It seems there’s some consolidation going on in the German academic collaboration software space: ResearchGate, which rivals UK-based Mendeley for the leading position in this market, has just bought smaller player ScholarZ.
ScholarZ’s post is the more substantive, explaining why the service will shut down its own servers on 10 January:
“We’ve come a long way, developing scholarz.net into a powerful tool for everyday academic work. Thousands of researchers have used it over the past few years to increase the speed and quality of their work. Thanks to all of you who helped make this happen.
But what’s the best for the future? How can we continue offering the best service possible to our users? We believe the way to go is to join forces and to affiliate ourselves with a network we trust. This ensures that you will continue to receive outstanding service, including constant development and a vibrant research community.”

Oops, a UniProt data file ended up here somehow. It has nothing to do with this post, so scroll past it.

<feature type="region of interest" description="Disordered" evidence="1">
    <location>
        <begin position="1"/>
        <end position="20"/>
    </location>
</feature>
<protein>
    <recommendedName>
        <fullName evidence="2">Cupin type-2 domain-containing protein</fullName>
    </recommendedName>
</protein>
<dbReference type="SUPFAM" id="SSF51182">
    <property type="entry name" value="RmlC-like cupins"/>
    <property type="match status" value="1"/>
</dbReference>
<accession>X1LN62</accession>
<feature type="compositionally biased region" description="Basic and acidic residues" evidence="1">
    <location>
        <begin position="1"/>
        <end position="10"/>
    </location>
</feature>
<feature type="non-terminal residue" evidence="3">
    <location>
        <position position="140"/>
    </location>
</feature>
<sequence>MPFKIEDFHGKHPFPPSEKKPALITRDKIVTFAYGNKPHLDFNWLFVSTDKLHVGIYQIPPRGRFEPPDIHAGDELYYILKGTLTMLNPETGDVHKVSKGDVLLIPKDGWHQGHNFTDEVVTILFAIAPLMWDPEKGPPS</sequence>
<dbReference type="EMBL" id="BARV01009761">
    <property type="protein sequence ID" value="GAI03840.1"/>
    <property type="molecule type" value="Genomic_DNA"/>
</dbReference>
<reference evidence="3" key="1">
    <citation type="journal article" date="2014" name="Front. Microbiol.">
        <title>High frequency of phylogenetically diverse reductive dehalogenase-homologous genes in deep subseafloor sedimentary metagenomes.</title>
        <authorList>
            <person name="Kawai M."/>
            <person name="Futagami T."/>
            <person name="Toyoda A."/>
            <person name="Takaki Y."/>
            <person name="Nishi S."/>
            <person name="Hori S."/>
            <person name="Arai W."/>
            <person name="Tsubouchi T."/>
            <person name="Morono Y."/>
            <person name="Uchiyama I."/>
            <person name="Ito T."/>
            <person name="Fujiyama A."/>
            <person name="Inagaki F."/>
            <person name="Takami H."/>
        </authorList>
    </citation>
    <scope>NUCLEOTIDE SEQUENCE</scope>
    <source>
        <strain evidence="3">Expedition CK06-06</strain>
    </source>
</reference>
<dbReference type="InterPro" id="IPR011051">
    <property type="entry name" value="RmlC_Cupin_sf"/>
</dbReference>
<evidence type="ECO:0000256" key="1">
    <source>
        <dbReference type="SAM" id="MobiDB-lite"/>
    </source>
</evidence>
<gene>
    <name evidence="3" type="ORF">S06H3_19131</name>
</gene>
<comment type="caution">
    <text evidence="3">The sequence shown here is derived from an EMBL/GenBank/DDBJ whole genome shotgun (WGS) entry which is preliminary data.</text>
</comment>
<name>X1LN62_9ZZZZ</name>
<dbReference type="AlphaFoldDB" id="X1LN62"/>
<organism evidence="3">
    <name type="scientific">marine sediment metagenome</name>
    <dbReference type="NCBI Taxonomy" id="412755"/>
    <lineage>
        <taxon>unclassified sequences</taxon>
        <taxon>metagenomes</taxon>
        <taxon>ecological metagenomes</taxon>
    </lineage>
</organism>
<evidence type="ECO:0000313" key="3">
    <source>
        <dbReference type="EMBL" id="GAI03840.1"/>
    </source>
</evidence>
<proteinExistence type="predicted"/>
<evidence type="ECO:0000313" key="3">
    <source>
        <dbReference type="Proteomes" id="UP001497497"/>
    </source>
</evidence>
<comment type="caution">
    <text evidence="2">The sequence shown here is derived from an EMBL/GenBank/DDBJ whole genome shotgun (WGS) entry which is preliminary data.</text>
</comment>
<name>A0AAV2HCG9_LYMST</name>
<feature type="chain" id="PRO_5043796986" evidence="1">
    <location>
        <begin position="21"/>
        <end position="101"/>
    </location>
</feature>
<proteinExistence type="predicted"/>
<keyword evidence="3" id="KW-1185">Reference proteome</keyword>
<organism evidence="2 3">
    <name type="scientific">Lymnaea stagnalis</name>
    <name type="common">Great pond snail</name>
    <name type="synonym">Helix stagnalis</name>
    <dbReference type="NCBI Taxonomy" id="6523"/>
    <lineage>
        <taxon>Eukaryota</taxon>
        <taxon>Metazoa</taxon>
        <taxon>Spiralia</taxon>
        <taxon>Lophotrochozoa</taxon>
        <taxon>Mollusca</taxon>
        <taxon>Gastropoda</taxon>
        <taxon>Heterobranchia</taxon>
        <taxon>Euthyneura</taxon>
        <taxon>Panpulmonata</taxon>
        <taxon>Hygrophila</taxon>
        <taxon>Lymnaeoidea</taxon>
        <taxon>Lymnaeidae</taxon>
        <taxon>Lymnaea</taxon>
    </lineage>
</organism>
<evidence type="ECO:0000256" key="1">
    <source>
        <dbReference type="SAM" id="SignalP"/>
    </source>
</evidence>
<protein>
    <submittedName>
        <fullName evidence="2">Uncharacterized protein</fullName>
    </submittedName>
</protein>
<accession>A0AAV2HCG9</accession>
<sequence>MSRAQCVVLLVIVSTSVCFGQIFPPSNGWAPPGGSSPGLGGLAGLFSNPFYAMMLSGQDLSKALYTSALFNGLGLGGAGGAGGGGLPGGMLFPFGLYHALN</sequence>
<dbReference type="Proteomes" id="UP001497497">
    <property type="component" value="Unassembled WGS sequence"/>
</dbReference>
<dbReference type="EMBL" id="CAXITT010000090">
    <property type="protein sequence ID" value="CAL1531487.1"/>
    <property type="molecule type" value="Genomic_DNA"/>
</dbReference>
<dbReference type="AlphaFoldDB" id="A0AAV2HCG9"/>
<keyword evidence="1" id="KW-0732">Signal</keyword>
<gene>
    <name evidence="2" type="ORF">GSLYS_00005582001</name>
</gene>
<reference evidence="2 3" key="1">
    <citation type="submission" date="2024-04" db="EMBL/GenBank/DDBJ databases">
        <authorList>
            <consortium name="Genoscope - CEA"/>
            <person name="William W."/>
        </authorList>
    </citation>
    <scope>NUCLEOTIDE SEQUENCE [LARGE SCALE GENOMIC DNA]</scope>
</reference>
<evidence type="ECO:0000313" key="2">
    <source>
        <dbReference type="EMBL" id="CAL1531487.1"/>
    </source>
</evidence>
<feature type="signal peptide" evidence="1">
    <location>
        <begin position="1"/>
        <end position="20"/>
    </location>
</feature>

As the post points out, ResearchGate has 2.2 million researchers or – from the perspective of ScholarZ’s users – potential collaborators. It also offers access to more than 50 million publications.
So what’s in it for ResearchGate?
I’m waiting to hear back from them with a from-the-horse’s-mouth explanation, but at first glance it looks like a play for ScholarZ’s literature management capabilities.
Mendeley, which has almost as many users as ResearchGate, has come more from the research-paper management side, developing a social network of sorts on top of its desktop toolset. ResearchGate comes more from the social networking side, and it could be that ScholarZ’s software will give it a fuller arsenal for taking on its rival.
ScholarZ’s KnowledgeWorkz software engine also comes in a business edition for companies that want to set up intranets – it’s not yet clear whether ResearchGate will keep this side of the business going.
UPDATE: Nope, ResearchGate tells me it won’t be using ScholarZ’s technology, nor will it be maintaining the business edition. In addition, the company says ScholarZ came to it, looking for a new home for its users as the proprietors felt they had gone as far with the platform as they could manage – particularly given ResearchGate’s own growth.
“What comes with this take-over is a certain market consolidation, which we believe will be beneficial for the scientific community in the long run,” a ResearchGate spokesperson told me.